Last Updated on March 16, 2023
Every organization has an attack surface, consisting of all the hardware, software, SaaS resource and cloud-based assets that connect to the internet. Everything from web servers and web applications to network assets, IoT devices, social media content, your shadow IT—even your critical vendors’ environments—it’s all part of your attack surface.
How do you approach proactively monitoring and managing something so vast, complex and ephemeral?
To talk about the security value of attack surface management tools and services, a recent episode of The Virtual CISO Podcast features Steve Ginty, Director of Threat Intelligence at RiskIQ. Hosting the podcast is John Verry, Pivot Point Security CISO and Managing Partner.
Managing vulnerabilities and threats with attack surface management
In RiskIQ’s model, attack surface management starts with big data analytics. From there, RiskIQ offers different ways to view and process the data to support security goals like threat intelligence, incident response or overall security operations, as part of its PassiveTotal investigative platform.
“What PassiveTotal allows organizations to do is come in with a suspicious or malicious IP domain, and basically ask us to provide everything we know about that instance across PDNS [protective DNS], malware, WHOIS, our crawling infrastructure, et cetera. We basically allow organizations to make an assessment about whether something is good or bad and, if it’s bad, are there other associations to it? Like, does this IP have other domains on it that may be malicious? Di cvcd the actor use the same WHOIS email address to register multiple domains? That analyst-tailored view into our indexed data allows them to start to answer questions about an attack.”
A primary value of this capability is to make available threat intelligence from an aggregate view of the internet, which can help RiskIQ customers assess and triage events more quickly.
Bigger data equals sharper insight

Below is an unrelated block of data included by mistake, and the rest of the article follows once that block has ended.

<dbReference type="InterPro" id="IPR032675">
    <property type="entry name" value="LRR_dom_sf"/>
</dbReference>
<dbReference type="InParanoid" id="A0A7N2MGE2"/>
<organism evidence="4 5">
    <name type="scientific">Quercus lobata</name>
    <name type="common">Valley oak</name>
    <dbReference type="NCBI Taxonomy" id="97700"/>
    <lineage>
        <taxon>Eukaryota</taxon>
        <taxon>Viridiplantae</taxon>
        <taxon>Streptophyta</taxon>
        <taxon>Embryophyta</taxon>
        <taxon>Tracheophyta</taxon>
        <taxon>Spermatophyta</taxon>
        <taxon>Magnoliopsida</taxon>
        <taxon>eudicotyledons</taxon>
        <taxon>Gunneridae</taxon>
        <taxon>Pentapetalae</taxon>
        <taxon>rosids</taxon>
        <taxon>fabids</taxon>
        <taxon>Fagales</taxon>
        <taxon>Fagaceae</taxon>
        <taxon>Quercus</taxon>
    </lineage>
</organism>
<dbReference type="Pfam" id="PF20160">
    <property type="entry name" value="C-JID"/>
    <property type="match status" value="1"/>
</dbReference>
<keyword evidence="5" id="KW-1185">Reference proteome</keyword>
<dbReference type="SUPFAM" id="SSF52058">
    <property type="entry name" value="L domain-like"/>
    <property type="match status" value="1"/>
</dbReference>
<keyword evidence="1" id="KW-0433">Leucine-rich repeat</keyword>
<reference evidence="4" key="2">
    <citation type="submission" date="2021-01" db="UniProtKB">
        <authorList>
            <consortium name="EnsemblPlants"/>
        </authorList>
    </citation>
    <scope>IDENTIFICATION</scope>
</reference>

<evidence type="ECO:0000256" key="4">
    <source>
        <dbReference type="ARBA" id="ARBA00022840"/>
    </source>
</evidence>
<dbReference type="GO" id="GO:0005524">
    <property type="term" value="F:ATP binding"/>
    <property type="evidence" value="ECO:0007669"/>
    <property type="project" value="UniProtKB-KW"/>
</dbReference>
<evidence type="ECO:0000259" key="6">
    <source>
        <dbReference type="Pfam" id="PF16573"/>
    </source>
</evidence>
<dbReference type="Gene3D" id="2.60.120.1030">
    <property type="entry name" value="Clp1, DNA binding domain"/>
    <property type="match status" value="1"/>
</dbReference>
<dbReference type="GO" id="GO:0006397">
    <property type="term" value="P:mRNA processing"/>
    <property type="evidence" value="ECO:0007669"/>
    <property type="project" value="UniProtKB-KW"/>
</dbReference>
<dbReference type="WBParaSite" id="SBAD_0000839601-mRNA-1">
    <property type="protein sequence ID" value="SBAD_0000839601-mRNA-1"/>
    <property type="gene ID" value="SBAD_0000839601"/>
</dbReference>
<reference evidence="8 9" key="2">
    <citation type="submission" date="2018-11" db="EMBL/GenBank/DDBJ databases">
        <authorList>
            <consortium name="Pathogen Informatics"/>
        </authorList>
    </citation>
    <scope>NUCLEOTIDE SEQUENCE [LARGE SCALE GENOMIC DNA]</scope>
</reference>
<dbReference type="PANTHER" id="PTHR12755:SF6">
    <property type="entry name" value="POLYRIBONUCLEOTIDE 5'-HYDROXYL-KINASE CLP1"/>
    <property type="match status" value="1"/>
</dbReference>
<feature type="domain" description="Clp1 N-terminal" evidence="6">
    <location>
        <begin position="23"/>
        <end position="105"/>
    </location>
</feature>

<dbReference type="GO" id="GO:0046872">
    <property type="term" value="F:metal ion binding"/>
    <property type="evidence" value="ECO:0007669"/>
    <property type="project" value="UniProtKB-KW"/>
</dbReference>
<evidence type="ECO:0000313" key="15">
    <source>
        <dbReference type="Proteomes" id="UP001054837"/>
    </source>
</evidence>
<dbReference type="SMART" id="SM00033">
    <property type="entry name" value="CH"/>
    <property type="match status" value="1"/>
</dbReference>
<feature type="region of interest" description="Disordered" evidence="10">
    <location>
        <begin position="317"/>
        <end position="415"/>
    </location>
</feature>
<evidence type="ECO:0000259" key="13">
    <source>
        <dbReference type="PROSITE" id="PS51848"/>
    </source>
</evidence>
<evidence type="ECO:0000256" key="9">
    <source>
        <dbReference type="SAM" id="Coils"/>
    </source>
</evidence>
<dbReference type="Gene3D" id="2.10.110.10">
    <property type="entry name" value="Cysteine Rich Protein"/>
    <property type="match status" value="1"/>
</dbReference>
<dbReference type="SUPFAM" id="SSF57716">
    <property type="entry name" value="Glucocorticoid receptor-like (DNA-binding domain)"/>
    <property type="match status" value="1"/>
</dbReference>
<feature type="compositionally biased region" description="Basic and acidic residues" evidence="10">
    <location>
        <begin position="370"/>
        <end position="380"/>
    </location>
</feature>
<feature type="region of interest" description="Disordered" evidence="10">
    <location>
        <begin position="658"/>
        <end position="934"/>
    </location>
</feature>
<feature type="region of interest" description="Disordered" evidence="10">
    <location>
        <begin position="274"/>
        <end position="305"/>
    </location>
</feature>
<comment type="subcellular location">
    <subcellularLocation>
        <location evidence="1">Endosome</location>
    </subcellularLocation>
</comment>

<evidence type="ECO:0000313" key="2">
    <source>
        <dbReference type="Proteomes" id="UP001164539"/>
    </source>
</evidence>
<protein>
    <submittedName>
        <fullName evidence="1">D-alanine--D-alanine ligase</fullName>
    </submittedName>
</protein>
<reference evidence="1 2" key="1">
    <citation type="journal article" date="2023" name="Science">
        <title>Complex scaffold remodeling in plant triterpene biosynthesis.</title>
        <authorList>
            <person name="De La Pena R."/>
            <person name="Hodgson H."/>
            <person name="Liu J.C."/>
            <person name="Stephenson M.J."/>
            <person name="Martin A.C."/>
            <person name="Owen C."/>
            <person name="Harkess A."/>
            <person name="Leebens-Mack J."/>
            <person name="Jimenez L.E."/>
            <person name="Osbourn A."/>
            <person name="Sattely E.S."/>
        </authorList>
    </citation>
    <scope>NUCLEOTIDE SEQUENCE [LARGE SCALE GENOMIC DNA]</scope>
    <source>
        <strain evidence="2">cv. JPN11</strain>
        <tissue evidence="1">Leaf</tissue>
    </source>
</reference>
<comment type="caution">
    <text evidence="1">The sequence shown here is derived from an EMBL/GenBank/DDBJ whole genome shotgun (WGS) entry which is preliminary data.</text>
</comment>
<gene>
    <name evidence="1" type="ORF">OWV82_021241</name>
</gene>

Sorting the signal from the noise remains a major ongoing challenge. But there’s power in tracking consistent, repeated observations on a massive scale.
“Since we are doing this crawling and active scanning a daily basis, we can observe something as being malicious,” Steve asserts. “This is more towards domains and hosts, but we add things with high fidelity to any of our block lists. So, if we’ve observed this specific host and URL in a phishing campaign, the URL is bad. If we see that host associated with multiple URLs, once it hits a certain threshold, we will promote the host to being on the block list. Once we’ve seen multiple hosts associated with the domain, we move up the chain of fidelity so that we’re reducing some of the noise that an organization would see.”
Because the whole internet is so cloudified and dynamic, malicious resources are often repurposed with lightning speed. “I was looking at something that was Cobalt Strike two months ago, and today it is part of Slack’s CDN because it’s an AWS IP address,” Steve relates. “That’s something we grapple with and talk about a lot.”
Again, the benefit of RiskIQ’s visibility and analytics is to reduce the noise and accelerate the time to insight. Ingesting their block list within your environment is a great example of how attack surface management can yield proactive results to reduce exposure.
To find out more about how attack surface management could help your company, you’ll find the full episode with Steve Ginty here: EP#69 – Steve Ginty – Can You Benefit From Attack Surface Management? – Pivot Point Security
Looking for more insight on managing security in the cloud? Take a peek at this show with John Grange, CTO at OpsCompass: https://pivotpointsecurity.com/podcasts/ep64-john-grange-head-in-the-clouds-multi-cloud-security-governance/
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